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  1. My child is in middle school. He has been diagnosed with autism and ADHD. He has not been diagnosed with disgraphia, but cannot write. He forgets how to form letters and writes big. He also has processing issues. I’m told this causes him to be unable to write and type his own work. He had a one on one assistant half the day from second grade through fifth grade. The assistant was working as a lunchroom monitor the other half of the day. In 5th grade, he still had the half day assistant. Then, he also started spending more time in a resource classroom. He had his re-evaluation at the end of fifth grade. According to the assessment, my child was FMD in math and writing. His other scores were in the normal range. The new director of special education stated that all of the kids with the most serious disabilities were the students bringing down the scores on the state assessments. These students, she also stated, were going to be put on the alternate assessment. During the ARC meeting, the superintendent (who had never attended a meeting), the resource teacher, and the director of sped kept talking about how well he would do on the alternate assessment as apposed to the regular assessment. The superintendent also said the regular assessment would stress him out. I was also told that he had went outside after recess by himself twice. This was despite the fact that he was not supposed to go anywhere alone. Instead of blaming the staff for not watching him better, it was used as a reason to put him in the Alternative Classroom. Because of my child’s writing and math difficulties, my husband agreed to this. I ended up agreeing, because he was the one I thought would side with me against all of them. Anyway, my child was placed in an alternate assessment classroom. Last year, he was allowed to go to two classes as well as lunch, club, special class, and Bible Release Time with the general education students. This year, the sped director and alternate classroom teacher said there is too much material to cover for him to go to any regular education classes, except for his special class. I never receive any work or progress monitoring from the class. I take this back. I used to get unfinished work. Then, I asked how he had unfinished work when he’s supposed to have a scribe and someone helping him work. I also got blank copies of booklets he’ll be working on. I’m always told to look at the standards covered by the alternate assessment because that’s what he’ll be learning. I told them orally and in writing I want to know what he is learning. I have went to the class a few times to see his work. It looked like baby work, so I asked the superintendent if she could find out what he was learning. After this, the sped teacher and director brought me a ton of folders that they said held his work. I was able to look at some but not nearly all of it because I had to work. Every nine weeks, I get a letter with some boxes checked stating he is making progress toward each of his IEP goals. I only got progress monitoring during the ARC meeting at the end of the year last year. He cried the night before school started this year. He did not want to be in the same class with the same teacher. I talked to a guidance counselor at another middle school in our county. He would not be any better off there. What should I do?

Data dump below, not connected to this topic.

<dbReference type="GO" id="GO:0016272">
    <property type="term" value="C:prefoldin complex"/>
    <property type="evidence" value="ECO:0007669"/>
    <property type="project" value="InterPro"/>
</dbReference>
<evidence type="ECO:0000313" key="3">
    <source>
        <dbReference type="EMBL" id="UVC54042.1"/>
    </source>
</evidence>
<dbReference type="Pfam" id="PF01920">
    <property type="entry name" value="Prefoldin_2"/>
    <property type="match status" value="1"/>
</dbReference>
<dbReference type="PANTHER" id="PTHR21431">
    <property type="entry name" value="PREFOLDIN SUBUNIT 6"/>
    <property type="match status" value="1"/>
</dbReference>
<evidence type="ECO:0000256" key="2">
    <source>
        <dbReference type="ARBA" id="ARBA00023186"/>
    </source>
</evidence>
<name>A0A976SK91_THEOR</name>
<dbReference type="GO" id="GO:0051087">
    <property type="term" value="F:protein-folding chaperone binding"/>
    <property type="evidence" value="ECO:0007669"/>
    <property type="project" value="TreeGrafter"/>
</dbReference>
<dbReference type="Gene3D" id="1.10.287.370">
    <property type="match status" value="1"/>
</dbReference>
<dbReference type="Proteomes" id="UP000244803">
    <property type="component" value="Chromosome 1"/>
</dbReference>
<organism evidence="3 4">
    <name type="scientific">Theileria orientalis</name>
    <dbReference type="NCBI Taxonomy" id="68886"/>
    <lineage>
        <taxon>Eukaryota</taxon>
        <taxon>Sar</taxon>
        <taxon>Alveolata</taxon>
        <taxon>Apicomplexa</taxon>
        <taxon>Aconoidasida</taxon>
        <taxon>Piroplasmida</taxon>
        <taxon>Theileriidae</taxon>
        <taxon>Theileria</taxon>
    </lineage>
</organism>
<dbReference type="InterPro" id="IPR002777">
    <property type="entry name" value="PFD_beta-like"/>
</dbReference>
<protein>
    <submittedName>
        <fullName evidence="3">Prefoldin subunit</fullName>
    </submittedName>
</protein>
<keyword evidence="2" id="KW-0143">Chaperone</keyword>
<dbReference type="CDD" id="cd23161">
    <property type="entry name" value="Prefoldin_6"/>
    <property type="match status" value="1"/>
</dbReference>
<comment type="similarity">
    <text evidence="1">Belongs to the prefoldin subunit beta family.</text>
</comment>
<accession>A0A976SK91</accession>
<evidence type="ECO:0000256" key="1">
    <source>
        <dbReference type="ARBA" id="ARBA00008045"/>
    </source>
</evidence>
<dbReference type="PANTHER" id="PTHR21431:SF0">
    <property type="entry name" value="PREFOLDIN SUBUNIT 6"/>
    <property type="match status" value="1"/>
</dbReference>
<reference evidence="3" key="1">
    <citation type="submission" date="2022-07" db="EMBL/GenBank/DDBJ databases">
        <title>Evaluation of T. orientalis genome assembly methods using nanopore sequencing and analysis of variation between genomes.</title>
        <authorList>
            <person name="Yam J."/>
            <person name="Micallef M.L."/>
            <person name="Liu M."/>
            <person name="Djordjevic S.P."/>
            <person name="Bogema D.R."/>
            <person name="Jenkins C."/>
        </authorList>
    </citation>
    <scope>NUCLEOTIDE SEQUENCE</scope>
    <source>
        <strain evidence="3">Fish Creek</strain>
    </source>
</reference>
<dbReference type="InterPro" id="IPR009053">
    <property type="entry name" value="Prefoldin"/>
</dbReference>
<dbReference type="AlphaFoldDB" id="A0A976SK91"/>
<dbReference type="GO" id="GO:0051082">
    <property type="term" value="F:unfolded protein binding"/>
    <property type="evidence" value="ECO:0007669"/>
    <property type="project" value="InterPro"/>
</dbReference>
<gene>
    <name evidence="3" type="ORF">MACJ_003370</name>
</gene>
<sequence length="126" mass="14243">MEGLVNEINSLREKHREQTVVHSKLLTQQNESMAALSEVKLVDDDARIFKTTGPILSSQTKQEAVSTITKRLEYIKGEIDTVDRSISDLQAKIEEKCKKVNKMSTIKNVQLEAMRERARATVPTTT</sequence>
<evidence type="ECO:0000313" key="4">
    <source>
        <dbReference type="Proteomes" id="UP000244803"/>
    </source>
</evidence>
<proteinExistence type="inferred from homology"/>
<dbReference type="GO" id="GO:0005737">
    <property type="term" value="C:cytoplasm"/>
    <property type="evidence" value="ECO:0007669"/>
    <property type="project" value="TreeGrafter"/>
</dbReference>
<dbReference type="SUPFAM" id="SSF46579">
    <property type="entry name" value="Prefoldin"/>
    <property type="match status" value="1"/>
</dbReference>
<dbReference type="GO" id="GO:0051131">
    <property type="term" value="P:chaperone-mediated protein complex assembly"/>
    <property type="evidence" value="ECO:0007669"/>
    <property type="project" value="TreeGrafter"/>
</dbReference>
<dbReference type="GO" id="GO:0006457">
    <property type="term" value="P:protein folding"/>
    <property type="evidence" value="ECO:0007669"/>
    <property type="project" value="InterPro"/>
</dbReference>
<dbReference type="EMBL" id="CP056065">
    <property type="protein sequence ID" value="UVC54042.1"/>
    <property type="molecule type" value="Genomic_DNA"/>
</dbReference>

2. Anytime the teacher is having a student move a clip, or whatever they do for discipline, there should be a discussion about the behavior. The teacher should talk with the child about why the clip is being moved. They should discuss the reason the behavior is bad. They should discuss an alternate behavior. Our school uses a behavior monitoring chart for kids in behavioral RTI. The teacher uses the sheet to list the undesirable behavior(s) and tallies the number of times the behavior(s) occurred that day. If the accommodation(s) is/are working the number of tallies will decrease. If the teacher makes notes about the behavior(s), he/she might also notice a pattern in the behavior(s). Are the behaviors occurring at a certain time or when a certain thing happens? If the teacher knows this, it might be easier to avoid and/or correct the problem behavior(s). When your child displays the problem behavior(s) is he/she sent to a counselor? Our school has a guidance counselor and another group who does counseling. I believe at least one of them helps deal with problem behavior(s). This person could also help with the IEP and a behavior plan. I would think seeing a counselor should be done before a child is suspended.
  3. A test is supposed to help the teacher. The teacher is supposed to see if there is an item or items that were missed by several students. If that’s the case, then the teacher needs to reteach the material covered in the question(s). Maybe, it needs to be presented to the IEP Committee, not in the IEP, that if other students are failing then the material needs to be retaught to everyone who didn’t pass the test. Then, everyone needs to be tested again. The teacher(s) can test over the same material but with a different test. The same thing is true for assignments. If a lot of people are failing assignments and assessments, the problem isn’t the students or your child’s IEP.
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